Saturday, July 25, 2009

What Happened in Wayne's Basement

When Wayne Shuart was designing his new construction home, the Spirit inspired him to include a large basement meeting room in the design. It was the 1960's and Wayne and his wife, Mary, were committed to doing what they could to reach college students for Christ. I was no college student -- I was maybe 16 when I visited their home those several times. But Wayne's willingness to listen to his inspiration and act upon it allowed that basement to become a sort of holy place in the lives of literally hundreds of people -- both young and old.

Last night, I sat in a living room with Wayne and Mary and some other friends from my long ago days in Phoenix. Decades have flown by since we first became part of each others lives and stories. So many years have past since I first descended those steps leading down to the Shuart's basement meeting room for their Sunday night gathering known simply as "Fellowship in Jesus", but memories of what I experienced there remain crisp and alive. And not just for me. As our little group swapped stories full of agony and ecstasy, it was eminently clear that our various simple commitments to open our lives to whatever God had for us back then had taken each of us places we could have never imagined.

Fellowship in Jesus was not a big part of my early Christian experience, but my visits there allowed me to see what happened when an eminently "straight" couple openend their home to "whosoever will". When things first began in the Shuart's home, they were highly involved in Campus Crusade for Christ with a mission to reach local college students. But both the Shuarts and their dear friends the Selbys were committed to opening their lives to anyone God sent. This meant that there were many nights when drug-toting hippies would be seated next to scrubbed down cheerleaders while the lights were dimmed low and the praise, worship, prophecy and spontaneous prayers bubbled up. Last night, Wayne said he can still remember the sound of the toilet flushing upstairs as person after person concluded they didn't need to hold on to their precious stash of drugs any longer.

The Shuart's and Selby's were not "ministry professionals". Fellowship in Jesus was not their "job". It was their avocation -- the simple gift of their lives and household square footage offered back to God to use as He would in the lives of people He sent there. And, over the years, He sent hundreds. Wayne and Mary say they still meet people who, upon finding out who they are, tearfully tell them: "you won't remember me, but being in your basement changed my life". At one point, Fellowship had grown to a network of nine house churches informally knit together by the role the Selbys and Shuarts played in the lives of the couples who were launched out from their home to start meetings of their own.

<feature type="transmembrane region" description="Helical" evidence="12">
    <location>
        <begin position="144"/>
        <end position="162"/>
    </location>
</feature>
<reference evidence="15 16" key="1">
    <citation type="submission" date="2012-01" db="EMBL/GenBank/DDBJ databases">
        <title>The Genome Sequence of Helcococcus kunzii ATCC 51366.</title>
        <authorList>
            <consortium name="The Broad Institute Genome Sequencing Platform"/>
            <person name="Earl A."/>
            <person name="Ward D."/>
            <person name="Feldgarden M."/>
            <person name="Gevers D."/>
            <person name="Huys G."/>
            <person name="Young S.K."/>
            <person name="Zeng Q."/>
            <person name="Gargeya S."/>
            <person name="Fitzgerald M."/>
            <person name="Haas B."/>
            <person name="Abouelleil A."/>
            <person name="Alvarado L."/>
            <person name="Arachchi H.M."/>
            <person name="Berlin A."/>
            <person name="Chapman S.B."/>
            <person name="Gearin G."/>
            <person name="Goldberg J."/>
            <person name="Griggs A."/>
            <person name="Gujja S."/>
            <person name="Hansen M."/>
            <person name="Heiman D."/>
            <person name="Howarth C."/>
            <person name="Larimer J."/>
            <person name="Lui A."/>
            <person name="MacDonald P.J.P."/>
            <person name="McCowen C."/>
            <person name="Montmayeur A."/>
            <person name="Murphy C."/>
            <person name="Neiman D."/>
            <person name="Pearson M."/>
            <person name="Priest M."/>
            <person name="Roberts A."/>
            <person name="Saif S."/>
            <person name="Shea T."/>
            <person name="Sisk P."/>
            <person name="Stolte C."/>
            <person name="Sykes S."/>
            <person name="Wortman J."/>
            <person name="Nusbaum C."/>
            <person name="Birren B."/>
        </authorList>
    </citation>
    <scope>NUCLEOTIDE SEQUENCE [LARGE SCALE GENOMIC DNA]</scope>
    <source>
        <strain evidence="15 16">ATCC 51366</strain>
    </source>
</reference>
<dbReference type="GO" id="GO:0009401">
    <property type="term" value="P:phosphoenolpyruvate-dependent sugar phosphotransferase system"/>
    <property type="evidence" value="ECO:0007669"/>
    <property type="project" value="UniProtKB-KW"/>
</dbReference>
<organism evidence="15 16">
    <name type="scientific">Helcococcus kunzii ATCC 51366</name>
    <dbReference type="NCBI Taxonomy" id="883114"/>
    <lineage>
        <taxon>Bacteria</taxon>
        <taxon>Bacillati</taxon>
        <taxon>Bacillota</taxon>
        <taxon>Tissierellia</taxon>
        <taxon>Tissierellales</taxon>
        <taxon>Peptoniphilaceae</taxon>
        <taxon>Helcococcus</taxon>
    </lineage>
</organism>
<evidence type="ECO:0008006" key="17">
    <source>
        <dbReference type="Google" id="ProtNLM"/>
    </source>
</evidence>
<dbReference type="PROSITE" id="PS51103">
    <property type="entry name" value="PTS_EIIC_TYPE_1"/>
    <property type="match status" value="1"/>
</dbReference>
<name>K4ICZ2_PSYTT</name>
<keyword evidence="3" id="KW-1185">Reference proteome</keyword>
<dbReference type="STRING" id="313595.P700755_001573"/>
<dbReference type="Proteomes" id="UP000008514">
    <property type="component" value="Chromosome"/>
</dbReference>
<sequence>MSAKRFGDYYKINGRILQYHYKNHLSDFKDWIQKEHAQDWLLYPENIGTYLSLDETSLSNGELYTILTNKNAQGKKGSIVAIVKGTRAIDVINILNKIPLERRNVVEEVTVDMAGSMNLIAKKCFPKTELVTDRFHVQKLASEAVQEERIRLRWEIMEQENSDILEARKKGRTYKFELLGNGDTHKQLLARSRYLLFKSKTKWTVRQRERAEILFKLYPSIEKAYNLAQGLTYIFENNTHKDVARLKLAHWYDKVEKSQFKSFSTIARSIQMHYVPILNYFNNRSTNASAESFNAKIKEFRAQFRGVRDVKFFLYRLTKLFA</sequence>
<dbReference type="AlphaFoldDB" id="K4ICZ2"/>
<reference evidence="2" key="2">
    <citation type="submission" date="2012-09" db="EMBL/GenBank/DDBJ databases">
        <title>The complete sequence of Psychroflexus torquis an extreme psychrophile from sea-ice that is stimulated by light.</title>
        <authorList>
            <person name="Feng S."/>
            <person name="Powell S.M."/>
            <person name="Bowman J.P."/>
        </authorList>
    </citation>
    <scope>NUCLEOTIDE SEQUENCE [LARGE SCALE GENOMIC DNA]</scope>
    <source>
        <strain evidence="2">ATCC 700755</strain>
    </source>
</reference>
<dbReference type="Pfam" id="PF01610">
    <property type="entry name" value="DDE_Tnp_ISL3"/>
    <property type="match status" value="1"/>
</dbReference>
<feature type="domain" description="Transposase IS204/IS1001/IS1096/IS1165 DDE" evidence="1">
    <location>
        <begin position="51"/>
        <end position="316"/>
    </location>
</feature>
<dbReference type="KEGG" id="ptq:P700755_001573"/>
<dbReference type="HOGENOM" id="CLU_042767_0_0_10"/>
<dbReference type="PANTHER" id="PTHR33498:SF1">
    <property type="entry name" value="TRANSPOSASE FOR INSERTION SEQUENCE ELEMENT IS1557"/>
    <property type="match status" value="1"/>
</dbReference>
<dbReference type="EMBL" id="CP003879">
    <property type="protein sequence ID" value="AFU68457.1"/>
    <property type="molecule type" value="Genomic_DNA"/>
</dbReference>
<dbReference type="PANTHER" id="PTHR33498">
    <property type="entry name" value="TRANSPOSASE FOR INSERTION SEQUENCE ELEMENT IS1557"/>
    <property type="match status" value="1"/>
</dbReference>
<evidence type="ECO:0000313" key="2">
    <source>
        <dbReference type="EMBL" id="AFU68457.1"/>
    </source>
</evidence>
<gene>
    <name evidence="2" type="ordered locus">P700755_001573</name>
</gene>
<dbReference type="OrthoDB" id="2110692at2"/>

Wayne says that he and Mary and Herb and Helen, though clearly responsible as "leaders", refused to call themselves by that title. "We didn't call ourselves leaders", Wayne said last night. "We called ourselves 'servants'". And they insisted that other "leaders" they raised up -- and there were dozens of them -- do the same.

When Wayne heard I was coming to town and that he and Mary were invited to join a few of us for a casual evening of fellowship, he did not remember me. This was no surprise to me since the meetings were quite large -- at times perhaps as many as 100 squeezed into that subterranean rec room. But, for some reason, Mary did recall my name and, to my delight, brought Wayne to our little get together. But oh how I remember them and the wonderful way they facilitated Spirit-transformed lives.

Before the evening was over, I was on my knees before Wayne and Mary and before my other friends asking for the Shuart's blessing. Those who know me understand that this is a very deliberate request that I have made of a select few people in my life. But there are times when I sense the Spirit inspiring me to ask for the blessing of particularly great Christians. Wayne and Mary are such people -- servants indeed -- and examples of those who has lived their lives in a simple, dedicated and continuing state of openess to the Lord and to the people God sends their way. Last night, I was more glad than ever to have been one of them.

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